Monday, July 12, 2010

Luddite Music

In an age of runaway consumerism, the patenting and copyrighting of absolutely everything, and a near total dependence on high technology, one might be excused for assuming that the Luddite lifestyle consist of nothing but grueling, oppressive, backbreaking labor. This simply isn’t true, there’s plenty of time for leisure and recreation, and one of my favorite pastimes is homemade music.

I grew up in the age of rock-and-roll, and was especially keen on progressive ‘art-rock’. Most of my rock-and-roll fantasies involved me behind a rack of keyboards and synthesizers. Trying to morph these fantasies into reality, I soon learned, however, that I couldn’t make that kind of music on the meager amount of money I had to spend in pursuit of my dream. About the same time I discovered this, I discovered folk music – in my case, Irish and Scottish folk music, and it was a revelation. Here were people creating complex, listenable music wherever they were, whenever they felt like it, and doing it without truckloads of expensive equipment, and in most cases without even electricity.

There are of course, several traditions of acoustic and traditional music. I have my preferences and if you don’t already, you’ll have yours too. When it comes down to it though, you don’t even have to choose a tradition – there’s plenty of modern and contemporary music available to choose from as well. There are a couple of reasons I like traditional music though:

  • It’s freely available – no copyrights to worry about
  • There’s a lot of it – more than you can imagine, thousands and thousands of songs available, and of every type imaginable.
  • It’s ‘people’ music – it was made by people for people to enjoy, sing, play, eat, grieve, celebrate, live, work and dance to.
  • There’s a kind of synergy between the music and the instruments: The instruments influenced the music and the music influenced the instruments.
  • It’s as simple and easy or as complex and demanding as you want it to be. The level of entry is where ever you are right now – whether you’ve played and instrument or sang your whole life, or whether you’re simply dreaming about it and have never made anything resembling music in your life.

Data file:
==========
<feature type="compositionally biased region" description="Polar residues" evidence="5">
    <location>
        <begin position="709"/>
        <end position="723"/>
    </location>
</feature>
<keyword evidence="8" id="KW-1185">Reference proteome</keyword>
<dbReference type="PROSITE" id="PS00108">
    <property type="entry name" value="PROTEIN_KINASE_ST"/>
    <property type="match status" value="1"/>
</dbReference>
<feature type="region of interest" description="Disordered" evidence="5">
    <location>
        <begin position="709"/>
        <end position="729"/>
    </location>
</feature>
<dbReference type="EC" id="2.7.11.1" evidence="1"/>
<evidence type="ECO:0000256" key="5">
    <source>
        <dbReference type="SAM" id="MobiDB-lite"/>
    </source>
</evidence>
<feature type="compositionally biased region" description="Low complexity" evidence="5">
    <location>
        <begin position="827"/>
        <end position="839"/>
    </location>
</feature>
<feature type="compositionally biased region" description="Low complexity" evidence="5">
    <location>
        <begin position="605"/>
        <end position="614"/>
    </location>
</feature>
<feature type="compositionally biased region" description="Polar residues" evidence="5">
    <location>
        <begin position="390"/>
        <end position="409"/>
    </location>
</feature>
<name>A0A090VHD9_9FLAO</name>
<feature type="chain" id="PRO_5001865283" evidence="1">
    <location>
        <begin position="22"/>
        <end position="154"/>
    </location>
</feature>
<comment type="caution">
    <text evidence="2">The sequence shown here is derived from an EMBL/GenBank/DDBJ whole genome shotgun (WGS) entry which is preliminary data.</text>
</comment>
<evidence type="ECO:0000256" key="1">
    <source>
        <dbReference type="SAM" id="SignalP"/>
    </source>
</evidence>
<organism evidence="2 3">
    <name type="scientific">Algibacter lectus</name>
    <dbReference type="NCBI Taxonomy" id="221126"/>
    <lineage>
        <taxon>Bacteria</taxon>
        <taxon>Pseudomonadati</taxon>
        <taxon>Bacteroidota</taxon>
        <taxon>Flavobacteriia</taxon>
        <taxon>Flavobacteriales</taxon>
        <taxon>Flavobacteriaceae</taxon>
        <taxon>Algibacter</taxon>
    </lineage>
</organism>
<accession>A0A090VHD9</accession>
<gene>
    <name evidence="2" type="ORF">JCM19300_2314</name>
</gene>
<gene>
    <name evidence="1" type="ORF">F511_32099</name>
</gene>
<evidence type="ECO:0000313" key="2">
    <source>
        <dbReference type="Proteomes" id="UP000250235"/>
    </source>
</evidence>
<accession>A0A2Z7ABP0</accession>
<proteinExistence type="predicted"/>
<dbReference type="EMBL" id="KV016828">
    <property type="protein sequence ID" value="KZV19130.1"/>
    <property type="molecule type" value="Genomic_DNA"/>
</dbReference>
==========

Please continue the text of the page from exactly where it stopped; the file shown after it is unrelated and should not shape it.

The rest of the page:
Now I’m not a great, good, or even competent musician. I can bang a bit on a piano or a guitar, and I can read music. The instrument I find myself playing most often though is the Irish Tin Whistle. What I like about the tin whistle is that it’s rugged, small, easy, and cheap. My current favorite whistle (I have 6 or so) cost me 12 bucks – my first one cost me about 6 bucks. There are dozens of options though, such as the before mentioned piano, guitar, as well as the harmonica, mandolin, fiddle, various percussion instruments, autoharps, dulcimers, accordions, brass, woodwinds, and who knows what else. The key to a Luddite though, is that it be relatively simple, and require minimal inputs (The Luddite Code says that we’re willing to substitute skill for technology, and that the technology we use should work for us rather than us working for it).

    I said above that the level of entry into music was wherever you are right now. This is definitely true, but you need to beware the pitfall of all new musicians. You can start playing music from day one, but it will be a while before you’re playing anything and everything you want to play and playing it as well as you want. Like everything Luddite, there’s some work involved. It’s fun work though, and it’s building a useful skill. The payoff though, is a new kind of independence – being able to create your own music, when, where, and how you want. You’ll make friends and entertain the kids, and for me that’s the best part. It’s a great feeling blowing on my whistle and having the kids dance around, be silly, goofy, and happy as a result of blowing a simple tune.

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